The usual generic definition is 'to stand out', which is what the word means. It means it is distinct from something that is nonexistent. I find that pretty meaningless in any objective sense, so hence my relational approach. Things exist relative to me, or to a rock, or to an integer, or whatever. Different things exist depending on what it stands in relation to. I don't exist to the number 13, but it exists in an abstract way to me. Ice exists to a rock that is broken by it. Distant places do not exist to me. Feel free to disassemble my idea of existence.
I need a different definition of 'the universe' because if it is based on a relation, then 'the universe to X' is not the same as 'the universe to Y', so there is no objective 'the universe'. I can say 'what exists in relation to the big bang singularity', but Earth does not stand out from that perspective, so it doesn't exist in that sense.
As for your last two sentences, Noax, regarding PhilX's question that defines the thread: At least it got me going, in terms of thinking about Socrates's advice. So I also extend my thanks to PhilX.
I think that is as he intended. He likes to start discussions, which is good if nobody else is doing it, but he doesn't often defend any particular stance on his own topics.

Yes, we've gone off topic, but without definitions, we've gone the only place we could: Concerning defining things so we know what is the question being asked. As of this point, there is no question. I have a set of things (me, you, a cup, 13, pain, planet Zog 30BLY north, and a god). I draw an arbitrary circle encompassing some subset of those. Is the god one inside or outside that arbitrary circle? The answer is meaningless without some kind of definition as to how the arbitrary <is included in 'the universe'> circle is drawn.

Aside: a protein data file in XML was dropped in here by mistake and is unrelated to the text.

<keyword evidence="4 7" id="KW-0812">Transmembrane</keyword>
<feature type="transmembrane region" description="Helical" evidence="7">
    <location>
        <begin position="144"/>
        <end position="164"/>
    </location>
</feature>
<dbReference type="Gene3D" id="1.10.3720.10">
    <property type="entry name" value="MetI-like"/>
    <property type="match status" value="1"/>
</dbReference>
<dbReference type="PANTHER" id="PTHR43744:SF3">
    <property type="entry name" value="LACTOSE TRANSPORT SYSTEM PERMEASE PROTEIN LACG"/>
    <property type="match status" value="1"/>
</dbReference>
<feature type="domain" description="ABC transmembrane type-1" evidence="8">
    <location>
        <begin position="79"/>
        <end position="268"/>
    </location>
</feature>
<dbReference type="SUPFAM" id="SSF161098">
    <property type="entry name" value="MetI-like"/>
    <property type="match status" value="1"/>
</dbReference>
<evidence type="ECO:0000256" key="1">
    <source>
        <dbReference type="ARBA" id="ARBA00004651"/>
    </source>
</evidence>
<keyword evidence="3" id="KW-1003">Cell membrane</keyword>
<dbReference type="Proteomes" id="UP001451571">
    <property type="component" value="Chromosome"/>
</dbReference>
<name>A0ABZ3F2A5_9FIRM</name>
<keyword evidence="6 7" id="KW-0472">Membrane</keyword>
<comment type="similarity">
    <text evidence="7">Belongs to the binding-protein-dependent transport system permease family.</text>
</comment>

Erk
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Re: Can God be beyond the universe?

Post by Erk » Tue Jul 17, 2018 7:27 pm

If (as Einstein suggested) the universe is FINITE yet INFINITE then there is one fundamental principle left for God to be that is greater than the universe and the universe would necessarily be within it. The principle is ABSOLUTE.

trokanmariel
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Re: Can God be beyond the universe?

Post by trokanmariel » Wed Aug 01, 2018 11:34 pm

God = not the universe

not the universe = anti-universe

anti-universe = violence to universe

violence to universe = universe to peace

universe to peace = magic to violence

God is a magic that is trying to become violent

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Dontaskme
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Re: Can God be beyond the universe?

Post by Dontaskme » Thu Aug 02, 2018 9:27 am

Philosophy Explorer wrote:
Tue Jul 10, 2018 10:04 pm
No OP can anticipate everything that's in the user's mind. But it's good when they can encourage on-topic discussion.